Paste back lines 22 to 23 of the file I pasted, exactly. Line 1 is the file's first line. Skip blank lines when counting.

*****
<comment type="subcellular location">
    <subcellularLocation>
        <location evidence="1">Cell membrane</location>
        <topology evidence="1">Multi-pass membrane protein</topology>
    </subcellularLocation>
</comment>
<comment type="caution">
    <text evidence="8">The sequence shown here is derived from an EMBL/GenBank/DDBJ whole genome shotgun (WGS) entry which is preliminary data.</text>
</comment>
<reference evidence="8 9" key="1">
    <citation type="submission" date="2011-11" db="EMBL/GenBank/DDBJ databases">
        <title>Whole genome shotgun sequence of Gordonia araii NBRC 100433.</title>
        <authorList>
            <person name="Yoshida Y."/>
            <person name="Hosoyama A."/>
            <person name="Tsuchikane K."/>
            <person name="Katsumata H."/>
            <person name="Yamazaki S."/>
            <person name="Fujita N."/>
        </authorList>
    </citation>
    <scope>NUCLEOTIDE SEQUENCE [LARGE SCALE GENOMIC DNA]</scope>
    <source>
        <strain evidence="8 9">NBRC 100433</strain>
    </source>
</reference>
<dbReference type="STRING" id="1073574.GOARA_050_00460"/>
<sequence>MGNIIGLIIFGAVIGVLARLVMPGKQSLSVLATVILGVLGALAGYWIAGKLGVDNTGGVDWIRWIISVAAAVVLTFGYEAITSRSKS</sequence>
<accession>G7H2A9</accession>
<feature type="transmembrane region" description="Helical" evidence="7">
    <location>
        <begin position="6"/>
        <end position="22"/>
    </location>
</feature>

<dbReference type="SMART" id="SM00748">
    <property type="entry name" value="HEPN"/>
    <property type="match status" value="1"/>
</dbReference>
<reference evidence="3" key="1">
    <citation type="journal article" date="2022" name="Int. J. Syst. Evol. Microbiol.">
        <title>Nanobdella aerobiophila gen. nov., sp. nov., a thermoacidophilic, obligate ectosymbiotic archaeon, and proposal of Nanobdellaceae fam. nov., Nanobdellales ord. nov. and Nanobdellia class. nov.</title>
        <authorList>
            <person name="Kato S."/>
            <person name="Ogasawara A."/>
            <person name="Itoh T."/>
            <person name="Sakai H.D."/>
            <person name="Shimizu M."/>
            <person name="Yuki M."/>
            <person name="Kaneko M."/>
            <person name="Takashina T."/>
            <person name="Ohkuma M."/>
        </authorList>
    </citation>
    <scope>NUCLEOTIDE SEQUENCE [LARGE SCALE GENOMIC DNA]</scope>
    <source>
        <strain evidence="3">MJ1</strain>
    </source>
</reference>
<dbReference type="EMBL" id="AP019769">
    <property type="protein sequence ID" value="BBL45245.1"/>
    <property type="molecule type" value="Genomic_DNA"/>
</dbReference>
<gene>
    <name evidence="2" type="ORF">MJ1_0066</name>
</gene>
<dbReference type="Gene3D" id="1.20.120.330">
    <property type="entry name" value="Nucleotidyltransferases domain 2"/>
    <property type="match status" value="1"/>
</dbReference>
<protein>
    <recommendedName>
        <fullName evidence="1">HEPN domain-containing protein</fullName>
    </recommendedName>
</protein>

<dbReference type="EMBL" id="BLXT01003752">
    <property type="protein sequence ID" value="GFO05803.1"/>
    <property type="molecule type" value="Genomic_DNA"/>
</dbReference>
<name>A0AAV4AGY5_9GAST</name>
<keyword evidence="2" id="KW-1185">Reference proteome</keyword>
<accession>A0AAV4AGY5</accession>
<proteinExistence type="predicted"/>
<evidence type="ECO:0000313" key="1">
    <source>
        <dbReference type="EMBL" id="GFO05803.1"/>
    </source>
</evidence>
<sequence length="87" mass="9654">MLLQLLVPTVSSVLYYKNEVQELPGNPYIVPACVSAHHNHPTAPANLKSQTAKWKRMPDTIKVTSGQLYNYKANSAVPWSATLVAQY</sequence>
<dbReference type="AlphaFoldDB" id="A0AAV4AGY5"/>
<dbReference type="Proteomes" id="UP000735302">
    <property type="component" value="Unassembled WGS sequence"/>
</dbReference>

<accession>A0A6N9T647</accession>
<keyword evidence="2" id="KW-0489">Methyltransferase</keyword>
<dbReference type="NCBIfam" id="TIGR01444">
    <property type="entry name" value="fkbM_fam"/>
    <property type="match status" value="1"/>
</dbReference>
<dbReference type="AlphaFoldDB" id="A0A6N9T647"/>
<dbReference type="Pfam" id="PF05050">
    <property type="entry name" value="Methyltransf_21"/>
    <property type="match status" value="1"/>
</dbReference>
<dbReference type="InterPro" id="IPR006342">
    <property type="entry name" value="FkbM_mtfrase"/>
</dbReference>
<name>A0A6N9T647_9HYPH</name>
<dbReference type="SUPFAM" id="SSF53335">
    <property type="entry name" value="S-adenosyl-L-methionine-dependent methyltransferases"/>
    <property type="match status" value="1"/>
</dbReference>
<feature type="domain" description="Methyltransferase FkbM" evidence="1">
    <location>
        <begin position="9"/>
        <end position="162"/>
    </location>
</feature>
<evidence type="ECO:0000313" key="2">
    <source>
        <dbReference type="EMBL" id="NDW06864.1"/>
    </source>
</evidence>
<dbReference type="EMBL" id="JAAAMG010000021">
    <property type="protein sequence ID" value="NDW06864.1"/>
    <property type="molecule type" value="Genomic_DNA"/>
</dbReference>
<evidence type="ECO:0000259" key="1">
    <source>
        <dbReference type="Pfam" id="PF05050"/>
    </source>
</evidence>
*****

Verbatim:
    <scope>NUCLEOTIDE SEQUENCE [LARGE SCALE GENOMIC DNA]</scope>
    <source>